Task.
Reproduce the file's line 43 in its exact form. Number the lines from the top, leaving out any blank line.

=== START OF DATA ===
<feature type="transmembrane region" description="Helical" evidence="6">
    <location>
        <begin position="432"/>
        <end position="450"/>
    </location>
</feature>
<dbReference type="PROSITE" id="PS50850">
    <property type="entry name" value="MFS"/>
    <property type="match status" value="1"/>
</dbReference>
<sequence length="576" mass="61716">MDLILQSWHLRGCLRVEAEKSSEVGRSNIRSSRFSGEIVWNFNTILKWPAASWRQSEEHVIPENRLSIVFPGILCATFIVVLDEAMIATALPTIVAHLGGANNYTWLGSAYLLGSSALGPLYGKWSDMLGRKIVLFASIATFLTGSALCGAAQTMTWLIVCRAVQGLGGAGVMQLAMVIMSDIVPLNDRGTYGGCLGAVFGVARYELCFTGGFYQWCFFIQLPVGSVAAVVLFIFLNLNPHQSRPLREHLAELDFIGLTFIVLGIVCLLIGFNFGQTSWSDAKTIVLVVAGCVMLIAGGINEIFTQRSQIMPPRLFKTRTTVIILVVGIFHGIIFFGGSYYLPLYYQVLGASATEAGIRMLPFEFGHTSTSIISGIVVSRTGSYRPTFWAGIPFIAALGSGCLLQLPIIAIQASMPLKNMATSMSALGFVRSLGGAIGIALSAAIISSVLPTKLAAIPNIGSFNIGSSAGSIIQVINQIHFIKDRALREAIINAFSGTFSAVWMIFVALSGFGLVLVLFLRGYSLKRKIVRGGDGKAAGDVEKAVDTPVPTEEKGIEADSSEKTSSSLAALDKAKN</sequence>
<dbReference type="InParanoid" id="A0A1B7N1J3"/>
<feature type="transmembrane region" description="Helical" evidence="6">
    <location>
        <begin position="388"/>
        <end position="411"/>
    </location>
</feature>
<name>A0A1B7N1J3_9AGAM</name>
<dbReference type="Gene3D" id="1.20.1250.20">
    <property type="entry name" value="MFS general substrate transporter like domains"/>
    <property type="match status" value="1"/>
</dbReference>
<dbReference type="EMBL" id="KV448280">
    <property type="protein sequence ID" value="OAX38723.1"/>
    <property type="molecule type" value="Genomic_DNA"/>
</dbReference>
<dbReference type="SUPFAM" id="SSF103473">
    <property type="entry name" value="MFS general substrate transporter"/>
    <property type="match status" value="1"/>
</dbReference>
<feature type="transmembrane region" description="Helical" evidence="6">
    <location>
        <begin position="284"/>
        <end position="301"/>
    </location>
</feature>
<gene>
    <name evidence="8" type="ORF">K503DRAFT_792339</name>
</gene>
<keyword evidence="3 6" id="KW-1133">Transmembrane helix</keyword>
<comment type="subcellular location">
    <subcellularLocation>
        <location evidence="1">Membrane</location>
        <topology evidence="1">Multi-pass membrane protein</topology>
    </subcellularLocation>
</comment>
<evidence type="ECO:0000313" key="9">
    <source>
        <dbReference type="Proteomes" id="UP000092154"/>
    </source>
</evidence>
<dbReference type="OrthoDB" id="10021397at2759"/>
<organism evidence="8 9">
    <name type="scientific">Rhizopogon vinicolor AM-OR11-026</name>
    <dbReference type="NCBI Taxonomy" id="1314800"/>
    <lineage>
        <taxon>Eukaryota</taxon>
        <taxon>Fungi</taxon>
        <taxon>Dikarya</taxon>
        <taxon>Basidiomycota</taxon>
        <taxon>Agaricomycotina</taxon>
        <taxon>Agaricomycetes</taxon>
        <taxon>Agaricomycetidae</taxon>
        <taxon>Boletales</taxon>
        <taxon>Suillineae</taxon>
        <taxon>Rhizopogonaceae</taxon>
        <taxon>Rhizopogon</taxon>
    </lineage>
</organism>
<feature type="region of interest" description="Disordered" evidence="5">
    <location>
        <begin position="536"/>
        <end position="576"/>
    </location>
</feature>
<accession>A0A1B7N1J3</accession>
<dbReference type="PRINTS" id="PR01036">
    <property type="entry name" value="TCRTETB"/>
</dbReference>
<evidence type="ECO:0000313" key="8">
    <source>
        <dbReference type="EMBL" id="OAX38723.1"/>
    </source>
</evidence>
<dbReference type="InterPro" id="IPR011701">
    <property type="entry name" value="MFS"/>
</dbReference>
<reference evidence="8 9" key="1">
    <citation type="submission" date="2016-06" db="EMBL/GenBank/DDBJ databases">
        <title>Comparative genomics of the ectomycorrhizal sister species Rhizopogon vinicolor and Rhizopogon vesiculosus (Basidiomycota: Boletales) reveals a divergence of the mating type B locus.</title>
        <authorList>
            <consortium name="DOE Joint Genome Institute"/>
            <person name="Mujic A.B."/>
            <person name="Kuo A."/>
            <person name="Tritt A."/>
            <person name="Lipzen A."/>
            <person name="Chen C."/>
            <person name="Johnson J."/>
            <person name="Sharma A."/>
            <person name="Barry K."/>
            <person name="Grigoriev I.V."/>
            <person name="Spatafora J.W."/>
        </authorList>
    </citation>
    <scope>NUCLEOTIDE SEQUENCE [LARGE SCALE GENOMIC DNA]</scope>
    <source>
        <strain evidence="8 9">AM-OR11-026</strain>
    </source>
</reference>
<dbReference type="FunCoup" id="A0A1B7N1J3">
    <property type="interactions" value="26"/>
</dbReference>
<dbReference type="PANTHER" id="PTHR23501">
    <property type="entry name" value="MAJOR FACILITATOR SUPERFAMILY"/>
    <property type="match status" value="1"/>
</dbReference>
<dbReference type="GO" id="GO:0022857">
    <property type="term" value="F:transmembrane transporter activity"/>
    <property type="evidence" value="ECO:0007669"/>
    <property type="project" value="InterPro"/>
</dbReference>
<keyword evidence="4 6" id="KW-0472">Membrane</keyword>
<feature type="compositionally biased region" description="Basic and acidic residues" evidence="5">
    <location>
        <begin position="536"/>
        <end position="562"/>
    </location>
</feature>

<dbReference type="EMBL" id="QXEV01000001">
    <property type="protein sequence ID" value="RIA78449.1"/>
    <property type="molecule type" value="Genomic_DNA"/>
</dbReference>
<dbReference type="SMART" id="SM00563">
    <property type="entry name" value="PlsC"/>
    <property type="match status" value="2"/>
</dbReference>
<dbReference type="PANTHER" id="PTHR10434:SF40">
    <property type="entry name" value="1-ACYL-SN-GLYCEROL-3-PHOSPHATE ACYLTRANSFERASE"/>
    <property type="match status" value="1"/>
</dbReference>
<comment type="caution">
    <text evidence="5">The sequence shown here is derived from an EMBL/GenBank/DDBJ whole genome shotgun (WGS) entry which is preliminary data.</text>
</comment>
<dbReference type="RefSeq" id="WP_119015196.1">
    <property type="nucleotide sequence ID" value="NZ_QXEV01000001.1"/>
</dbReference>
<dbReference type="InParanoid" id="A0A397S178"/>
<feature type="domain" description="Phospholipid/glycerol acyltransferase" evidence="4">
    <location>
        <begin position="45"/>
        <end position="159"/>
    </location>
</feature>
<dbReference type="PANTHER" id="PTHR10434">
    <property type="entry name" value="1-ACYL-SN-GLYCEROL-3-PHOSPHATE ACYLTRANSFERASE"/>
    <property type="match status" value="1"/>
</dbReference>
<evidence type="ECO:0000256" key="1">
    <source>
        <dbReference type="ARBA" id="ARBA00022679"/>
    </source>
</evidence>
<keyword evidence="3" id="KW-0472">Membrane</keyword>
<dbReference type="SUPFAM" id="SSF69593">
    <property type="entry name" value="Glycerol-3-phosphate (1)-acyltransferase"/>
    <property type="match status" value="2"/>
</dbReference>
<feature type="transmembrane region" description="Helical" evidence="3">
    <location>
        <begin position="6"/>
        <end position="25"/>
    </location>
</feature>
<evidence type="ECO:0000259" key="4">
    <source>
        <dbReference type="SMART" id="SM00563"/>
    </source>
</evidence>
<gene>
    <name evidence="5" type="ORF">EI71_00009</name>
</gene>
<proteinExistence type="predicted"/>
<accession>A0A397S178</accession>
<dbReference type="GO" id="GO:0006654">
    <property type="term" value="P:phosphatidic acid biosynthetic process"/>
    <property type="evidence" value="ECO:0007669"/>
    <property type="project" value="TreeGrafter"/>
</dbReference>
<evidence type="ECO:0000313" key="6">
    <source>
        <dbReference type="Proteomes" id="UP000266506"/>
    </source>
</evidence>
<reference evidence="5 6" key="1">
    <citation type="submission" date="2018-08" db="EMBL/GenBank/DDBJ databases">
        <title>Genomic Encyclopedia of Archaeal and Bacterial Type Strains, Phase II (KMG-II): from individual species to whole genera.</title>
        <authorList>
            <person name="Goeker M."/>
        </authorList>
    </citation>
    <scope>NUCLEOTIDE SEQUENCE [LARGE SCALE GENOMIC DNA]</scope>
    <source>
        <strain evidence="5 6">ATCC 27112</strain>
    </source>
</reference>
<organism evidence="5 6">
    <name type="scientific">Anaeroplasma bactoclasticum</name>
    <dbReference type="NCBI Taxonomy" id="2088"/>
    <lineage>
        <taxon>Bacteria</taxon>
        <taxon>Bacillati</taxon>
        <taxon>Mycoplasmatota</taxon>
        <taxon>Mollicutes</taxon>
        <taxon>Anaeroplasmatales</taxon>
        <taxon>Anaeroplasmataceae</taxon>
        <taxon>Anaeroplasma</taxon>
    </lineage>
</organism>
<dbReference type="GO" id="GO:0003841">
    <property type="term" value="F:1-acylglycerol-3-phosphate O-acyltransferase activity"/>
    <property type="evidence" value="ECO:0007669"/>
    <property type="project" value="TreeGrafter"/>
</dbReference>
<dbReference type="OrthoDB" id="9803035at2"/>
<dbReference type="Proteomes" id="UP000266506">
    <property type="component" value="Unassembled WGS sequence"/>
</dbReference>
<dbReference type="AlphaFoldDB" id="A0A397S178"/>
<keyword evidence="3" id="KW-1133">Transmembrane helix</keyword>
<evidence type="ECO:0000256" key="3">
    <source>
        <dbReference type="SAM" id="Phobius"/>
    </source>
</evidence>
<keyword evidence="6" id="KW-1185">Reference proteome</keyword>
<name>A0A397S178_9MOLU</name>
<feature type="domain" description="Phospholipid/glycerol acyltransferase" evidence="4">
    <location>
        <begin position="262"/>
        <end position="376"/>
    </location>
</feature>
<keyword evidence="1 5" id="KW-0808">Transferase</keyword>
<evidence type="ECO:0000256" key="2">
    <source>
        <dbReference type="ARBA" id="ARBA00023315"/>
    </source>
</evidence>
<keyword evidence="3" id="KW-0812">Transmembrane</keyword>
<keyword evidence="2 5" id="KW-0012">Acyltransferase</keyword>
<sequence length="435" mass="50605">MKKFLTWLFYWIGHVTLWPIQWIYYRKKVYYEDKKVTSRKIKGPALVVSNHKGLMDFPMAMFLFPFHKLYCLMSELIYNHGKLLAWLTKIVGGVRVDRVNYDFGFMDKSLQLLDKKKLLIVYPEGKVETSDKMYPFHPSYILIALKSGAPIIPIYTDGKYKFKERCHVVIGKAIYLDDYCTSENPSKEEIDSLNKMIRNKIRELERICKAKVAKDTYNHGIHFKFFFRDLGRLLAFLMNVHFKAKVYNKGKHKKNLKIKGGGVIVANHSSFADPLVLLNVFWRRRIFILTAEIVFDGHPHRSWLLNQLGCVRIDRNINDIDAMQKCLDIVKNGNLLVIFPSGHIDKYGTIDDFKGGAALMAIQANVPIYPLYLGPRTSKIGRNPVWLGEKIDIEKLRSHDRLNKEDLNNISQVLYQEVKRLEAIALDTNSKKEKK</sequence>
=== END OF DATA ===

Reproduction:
    <subcellularLocation>